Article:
Jakarta raises the marriage age for women to 19 years
The old limit was 16 years. Every year, one in six Indonesian girls (340,000) gets married before they turn 18. Religious courts have already granted a15-year-old a dispensation to be legally married.
Jakarta (AsiaNews/Agencies) – Indonesia’s parliament voted unanimously in plenary session on 16 September to revise the country’s marriage law, raising the minimum marriage age for women from 16 to 19.
Supporters of the measure welcome the decision, describing it as a step forward in the fight against child marriages (perkawinan dini), a major issue in the world’s most populous Islamic country.
Each year, one in six Indonesian girls, some 340,000 in all, is married off before the age of 18. A report by the United Nations Children's Fund (UNICEF) drafted in cooperation with Indonesia’s National Statistics Agency (Badan Pusat Statistik, BPS) ranks the country 37th in the world for child marriages, second in South East Asia to Cambodia. However, the Girls Not Brides advocacy group puts Indonesia in the top ten countries in the world for child brides.
In a statement, Women’s Empowerment and Child Protection Minister Yohana Yembise said that child marriage in Indonesia is the cause of maternal and infant deaths. In addition, the problem of child brides contributes also to that of child labour.
Under the 1974 Marriage Law, the minimum age for women to marry was 16 and 19 for men. However, the 2002 Child Protection Law defines children as anyone under the age of 18.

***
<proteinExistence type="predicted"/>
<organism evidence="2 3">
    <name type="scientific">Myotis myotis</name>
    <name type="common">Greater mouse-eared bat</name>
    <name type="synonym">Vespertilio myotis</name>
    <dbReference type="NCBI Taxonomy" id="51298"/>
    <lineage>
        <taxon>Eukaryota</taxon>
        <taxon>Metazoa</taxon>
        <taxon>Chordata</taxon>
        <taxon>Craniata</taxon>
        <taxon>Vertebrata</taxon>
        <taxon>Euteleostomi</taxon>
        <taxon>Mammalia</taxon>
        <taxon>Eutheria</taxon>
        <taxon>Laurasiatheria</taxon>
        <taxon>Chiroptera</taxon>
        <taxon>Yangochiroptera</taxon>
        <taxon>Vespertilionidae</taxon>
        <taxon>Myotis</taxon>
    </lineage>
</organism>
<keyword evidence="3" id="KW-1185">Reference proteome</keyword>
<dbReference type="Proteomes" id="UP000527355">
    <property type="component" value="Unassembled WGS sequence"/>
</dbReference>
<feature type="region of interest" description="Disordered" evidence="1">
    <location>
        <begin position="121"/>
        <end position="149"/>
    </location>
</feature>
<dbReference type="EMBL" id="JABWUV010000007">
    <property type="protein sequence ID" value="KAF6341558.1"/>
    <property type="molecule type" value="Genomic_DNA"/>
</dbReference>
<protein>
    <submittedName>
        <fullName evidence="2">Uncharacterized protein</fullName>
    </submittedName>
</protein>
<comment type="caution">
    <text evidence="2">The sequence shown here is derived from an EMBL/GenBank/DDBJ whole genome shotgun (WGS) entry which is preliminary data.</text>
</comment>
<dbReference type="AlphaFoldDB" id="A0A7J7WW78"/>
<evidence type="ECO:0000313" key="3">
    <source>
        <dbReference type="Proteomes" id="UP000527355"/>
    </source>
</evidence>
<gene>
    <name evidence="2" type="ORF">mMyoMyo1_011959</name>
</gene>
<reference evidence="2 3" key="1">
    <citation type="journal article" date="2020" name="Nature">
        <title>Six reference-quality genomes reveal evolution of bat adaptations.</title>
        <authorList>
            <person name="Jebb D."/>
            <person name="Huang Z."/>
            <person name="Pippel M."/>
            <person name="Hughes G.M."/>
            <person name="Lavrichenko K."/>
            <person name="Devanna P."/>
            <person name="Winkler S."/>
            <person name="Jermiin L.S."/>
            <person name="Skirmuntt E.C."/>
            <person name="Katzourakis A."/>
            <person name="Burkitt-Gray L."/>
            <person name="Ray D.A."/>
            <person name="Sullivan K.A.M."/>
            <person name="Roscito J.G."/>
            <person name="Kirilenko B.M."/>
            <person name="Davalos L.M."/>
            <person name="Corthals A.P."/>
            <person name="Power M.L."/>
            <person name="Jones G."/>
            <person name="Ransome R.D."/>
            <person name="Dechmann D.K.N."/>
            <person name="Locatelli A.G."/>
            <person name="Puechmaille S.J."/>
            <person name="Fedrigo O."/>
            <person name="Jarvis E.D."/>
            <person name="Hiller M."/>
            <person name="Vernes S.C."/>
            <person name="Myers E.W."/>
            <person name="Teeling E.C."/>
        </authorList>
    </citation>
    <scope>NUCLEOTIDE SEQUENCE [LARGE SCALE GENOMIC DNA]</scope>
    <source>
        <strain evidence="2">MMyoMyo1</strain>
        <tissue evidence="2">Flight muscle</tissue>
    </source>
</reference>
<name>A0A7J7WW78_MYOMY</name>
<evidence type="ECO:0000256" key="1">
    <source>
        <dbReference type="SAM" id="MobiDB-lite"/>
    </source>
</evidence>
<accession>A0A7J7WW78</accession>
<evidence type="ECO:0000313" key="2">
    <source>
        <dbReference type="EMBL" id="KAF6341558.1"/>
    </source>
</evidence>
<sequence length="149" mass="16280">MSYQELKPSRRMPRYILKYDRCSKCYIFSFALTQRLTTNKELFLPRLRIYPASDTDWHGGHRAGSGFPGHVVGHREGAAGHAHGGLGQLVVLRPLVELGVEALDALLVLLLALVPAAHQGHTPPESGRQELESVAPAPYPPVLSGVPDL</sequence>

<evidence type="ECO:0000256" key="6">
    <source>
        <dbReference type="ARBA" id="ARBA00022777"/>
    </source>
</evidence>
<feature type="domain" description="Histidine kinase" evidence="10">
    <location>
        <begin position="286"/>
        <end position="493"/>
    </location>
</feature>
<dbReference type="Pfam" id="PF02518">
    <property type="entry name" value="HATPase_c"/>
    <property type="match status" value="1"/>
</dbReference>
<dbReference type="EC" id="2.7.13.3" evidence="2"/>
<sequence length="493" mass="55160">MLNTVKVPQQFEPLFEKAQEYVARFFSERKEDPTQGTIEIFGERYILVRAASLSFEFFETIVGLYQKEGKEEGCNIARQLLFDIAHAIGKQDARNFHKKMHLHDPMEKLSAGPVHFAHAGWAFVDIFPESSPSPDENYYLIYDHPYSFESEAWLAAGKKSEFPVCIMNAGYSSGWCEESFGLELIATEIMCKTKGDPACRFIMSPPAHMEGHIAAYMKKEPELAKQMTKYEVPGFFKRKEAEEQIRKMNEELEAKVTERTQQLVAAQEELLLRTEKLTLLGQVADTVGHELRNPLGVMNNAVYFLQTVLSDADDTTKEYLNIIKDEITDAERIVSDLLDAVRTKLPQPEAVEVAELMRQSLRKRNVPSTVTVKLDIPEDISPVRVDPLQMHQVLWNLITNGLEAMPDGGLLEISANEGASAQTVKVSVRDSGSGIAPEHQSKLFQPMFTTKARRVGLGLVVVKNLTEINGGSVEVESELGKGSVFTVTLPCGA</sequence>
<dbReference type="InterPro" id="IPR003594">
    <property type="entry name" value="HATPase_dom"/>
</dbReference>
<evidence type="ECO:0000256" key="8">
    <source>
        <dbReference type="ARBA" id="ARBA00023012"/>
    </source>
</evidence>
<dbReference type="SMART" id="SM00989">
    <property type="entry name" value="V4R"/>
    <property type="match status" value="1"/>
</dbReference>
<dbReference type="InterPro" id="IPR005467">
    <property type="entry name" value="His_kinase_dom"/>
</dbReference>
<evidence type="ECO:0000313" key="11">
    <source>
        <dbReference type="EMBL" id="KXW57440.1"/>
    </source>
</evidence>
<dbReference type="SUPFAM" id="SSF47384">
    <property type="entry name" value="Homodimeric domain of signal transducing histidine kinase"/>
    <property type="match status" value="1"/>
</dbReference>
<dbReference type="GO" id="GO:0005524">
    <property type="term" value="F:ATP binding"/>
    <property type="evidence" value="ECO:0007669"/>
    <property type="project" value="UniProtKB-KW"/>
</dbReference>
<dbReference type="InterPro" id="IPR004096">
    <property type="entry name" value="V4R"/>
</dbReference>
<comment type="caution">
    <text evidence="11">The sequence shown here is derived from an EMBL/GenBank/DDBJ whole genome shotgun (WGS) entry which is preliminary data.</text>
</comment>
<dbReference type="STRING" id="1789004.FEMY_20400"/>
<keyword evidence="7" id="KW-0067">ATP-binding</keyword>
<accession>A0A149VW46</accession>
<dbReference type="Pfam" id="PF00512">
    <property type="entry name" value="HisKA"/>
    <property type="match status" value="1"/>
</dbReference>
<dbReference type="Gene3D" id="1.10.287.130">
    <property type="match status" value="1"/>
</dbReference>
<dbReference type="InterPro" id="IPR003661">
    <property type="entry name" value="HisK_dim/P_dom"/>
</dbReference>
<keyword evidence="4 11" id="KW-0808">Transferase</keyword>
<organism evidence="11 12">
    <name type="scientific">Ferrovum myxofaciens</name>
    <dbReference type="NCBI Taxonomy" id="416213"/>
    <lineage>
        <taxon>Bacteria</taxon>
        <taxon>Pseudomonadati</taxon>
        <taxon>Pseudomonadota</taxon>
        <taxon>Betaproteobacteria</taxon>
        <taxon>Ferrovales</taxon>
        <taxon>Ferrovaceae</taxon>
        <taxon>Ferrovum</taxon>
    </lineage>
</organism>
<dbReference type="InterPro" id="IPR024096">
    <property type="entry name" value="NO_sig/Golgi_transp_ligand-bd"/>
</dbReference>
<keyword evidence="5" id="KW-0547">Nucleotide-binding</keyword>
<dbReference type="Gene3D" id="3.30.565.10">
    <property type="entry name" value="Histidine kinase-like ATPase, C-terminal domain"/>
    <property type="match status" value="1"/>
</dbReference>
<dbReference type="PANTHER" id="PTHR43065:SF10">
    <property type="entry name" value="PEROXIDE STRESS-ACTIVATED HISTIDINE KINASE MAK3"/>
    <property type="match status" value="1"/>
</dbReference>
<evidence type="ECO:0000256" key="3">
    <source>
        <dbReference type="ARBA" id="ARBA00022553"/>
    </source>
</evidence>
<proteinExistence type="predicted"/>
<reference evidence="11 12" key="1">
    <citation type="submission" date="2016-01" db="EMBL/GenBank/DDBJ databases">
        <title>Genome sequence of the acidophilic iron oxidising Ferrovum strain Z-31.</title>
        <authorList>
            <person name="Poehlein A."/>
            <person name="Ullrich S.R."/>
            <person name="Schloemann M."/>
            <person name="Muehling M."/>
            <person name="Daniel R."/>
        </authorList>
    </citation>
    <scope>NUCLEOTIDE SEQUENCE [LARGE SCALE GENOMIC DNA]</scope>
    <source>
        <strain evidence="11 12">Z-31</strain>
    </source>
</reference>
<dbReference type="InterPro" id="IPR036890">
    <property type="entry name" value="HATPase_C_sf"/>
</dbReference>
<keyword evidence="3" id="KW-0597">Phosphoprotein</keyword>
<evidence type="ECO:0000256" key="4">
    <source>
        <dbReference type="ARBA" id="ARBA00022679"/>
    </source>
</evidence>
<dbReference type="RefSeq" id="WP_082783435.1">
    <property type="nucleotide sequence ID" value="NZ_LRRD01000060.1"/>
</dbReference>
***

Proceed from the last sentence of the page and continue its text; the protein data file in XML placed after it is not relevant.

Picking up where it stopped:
Religious courts have already granted a 15-year-old a dispensation to be legally marred, especially in regions where child marriage is traditionally practised.
On 13 December 2018, the Constitutional Court (Mahkamah Konstitusi, MK) ruled that that the lower minimum age for women was discriminatory, and ordered the government to review the law within three years.
Parliament’s decision was broadly welcomed in the country. Ari Anggorowati, a researcher with the BPS, told AsiaNews that "The issue of the age of marriage is a very important topic, but mostly for Indonesian women” because it “can determine the quality of life in the family and therefore of the Indonesian population. Women who marry must be mentally and physically ready."
For Sister Nathalia, a Dominican nun and a member of the Gender and Women Empowerment Secretariat of the Catholic Bishops’ Conference of Indonesia (KWI), this “was an excellent step. It will have positive impacts on many aspects of life. At 19, a woman is mature enough to cope with married life: she is ready for pregnancy, childbirth and child's growth."
(Mathias Hariyadi contributed to the article).